Airbus parent EADS threw its backing behind Airbus sales chief John Leahy and other current or former executives caught up in a long-running insider trading investigation, saying it was sure they would be cleared.
Leahy and a total of six others have been placed under formal investigation as French judges probe allegations that they knew about worsening delays to the A380 superjumbo when they sold shares in 2006.
An announcement in June that year of serious problems on the world’s largest airliner caused EADS shares to dive 26 percent. Leahy, who has denied any wrongdoing, was cleared along with other executives and shareholders in a separate investigation into the case by France’s AMF stock market watchdog a year ago, Reuters reports.
“The present and past executives concerned have already proven their innocence once before the AMF Sanctions Commission. EADS is convinced that they will be proven innocent once again,” the company said in an emailed statement on Saturday.
Being placed under formal investigation in France is a step short of formal charges, but may lead to trial.
Leahy is the most high-profile serving executive facing investigation after judges cleared people who had sold shares in an earlier stock option window, including Airbus Chief Executive Tom Enders, or those who were not linked directly to Airbus at the time, such as CEO-in-waiting Fabrice Bregier.
Sources close to the aerospace company said they were confident that Leahy and others would be cleared because they had emerged unscathed through the parallel AMF process, in which it would have been easier to make the accusations stick.
For criminal charges to be brought and upheld in court, prosecutors must prove an intent to commit a crime whereas the AMF had to show suspects profited from “privileged information.” EADS stressed the facts were identical in both probes.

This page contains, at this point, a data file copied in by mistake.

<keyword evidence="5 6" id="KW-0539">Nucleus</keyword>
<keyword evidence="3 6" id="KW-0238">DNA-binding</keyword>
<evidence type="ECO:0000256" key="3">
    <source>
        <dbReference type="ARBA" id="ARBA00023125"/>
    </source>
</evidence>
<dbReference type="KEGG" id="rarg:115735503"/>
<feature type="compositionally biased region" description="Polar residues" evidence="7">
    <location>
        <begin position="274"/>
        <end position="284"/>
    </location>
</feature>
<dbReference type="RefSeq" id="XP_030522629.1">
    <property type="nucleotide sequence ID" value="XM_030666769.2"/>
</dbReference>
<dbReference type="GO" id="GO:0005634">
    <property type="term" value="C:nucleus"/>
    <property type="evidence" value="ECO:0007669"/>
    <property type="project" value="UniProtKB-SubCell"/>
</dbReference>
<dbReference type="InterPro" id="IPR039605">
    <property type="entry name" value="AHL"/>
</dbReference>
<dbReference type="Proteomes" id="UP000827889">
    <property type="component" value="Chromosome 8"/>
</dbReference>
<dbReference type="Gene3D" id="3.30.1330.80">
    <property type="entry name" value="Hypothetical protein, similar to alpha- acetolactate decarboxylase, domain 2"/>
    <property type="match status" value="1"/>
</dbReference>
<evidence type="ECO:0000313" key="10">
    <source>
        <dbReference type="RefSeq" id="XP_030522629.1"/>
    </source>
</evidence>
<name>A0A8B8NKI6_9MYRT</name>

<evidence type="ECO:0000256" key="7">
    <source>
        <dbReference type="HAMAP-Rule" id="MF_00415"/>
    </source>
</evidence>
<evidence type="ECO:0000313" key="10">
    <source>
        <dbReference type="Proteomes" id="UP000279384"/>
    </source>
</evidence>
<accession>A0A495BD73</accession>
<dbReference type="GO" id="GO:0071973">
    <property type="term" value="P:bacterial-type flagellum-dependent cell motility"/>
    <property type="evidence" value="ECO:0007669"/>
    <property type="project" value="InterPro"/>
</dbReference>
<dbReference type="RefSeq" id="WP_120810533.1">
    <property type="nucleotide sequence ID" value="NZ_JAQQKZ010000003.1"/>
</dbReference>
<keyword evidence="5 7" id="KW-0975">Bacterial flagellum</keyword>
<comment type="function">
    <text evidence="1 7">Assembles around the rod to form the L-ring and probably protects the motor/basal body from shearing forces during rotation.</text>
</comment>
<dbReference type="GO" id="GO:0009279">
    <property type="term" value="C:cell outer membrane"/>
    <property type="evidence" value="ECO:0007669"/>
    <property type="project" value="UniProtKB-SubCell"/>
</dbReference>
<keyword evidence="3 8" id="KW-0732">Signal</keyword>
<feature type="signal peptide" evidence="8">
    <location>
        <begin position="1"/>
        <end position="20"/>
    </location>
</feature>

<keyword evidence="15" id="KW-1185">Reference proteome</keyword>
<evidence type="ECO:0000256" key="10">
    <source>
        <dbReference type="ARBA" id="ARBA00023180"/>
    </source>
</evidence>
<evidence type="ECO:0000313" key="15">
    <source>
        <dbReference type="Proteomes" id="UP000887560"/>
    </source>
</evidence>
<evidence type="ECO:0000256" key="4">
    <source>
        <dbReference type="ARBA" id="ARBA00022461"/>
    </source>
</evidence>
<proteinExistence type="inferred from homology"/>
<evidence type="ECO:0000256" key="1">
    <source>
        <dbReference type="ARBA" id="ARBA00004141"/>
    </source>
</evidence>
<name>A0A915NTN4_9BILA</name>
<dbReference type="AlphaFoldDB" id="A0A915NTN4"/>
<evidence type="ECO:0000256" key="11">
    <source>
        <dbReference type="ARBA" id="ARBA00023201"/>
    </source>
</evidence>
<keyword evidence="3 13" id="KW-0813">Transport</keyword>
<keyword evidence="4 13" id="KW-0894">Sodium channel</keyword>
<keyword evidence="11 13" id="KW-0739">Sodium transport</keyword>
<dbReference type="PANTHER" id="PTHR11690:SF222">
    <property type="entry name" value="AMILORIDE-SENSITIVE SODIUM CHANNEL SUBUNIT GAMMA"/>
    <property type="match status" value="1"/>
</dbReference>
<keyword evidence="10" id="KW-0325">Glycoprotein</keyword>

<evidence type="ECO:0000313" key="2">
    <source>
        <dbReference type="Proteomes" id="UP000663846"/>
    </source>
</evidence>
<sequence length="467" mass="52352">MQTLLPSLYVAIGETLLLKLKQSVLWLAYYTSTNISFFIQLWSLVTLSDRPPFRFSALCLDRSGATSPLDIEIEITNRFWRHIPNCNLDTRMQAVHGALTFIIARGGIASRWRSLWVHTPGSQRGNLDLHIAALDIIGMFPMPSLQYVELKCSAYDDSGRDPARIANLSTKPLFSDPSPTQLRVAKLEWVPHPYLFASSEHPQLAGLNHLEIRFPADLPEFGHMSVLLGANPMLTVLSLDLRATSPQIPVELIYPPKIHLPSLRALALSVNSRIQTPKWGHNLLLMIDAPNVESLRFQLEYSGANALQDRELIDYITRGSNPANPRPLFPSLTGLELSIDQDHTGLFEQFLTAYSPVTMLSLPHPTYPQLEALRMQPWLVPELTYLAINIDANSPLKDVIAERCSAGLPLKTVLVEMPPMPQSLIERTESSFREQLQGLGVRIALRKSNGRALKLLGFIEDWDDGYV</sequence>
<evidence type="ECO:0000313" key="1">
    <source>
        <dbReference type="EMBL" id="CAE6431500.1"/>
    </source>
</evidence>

In private, however, sources close to the company were dismayed that the process could drag on for years, leaving uncertainty over one of its most recognized executives, responsible for some $30 billion of annual revenues.
“The problem is it will be a very long process. It could take years,” a person with knowledge of the case said. other said the negative publicity would help rival Boeing.
Leahy has for years been the public face of contests with Airbus’s U.S. rival to sell planes to global airlines. Insider trading is punishable in France by two years in prison and a fine worth up to 10 times the amount gained from the transactions. French court cases often drag on for years.
No restrictions were placed on Leahy under the terms of the investigation, the person familiar with the case said. The judicial move against Leahy and a former Airbus human resources manager emerged on Friday, over a month after they were formally placed under investigation.
It brings to seven the number of people facing further investigation as the judicial part of the probe widens.
French judges have already placed five people under investigation in the case, including former Airbus chief and EADS co-chief executive Noel Forgeard, who denies wrongdoing.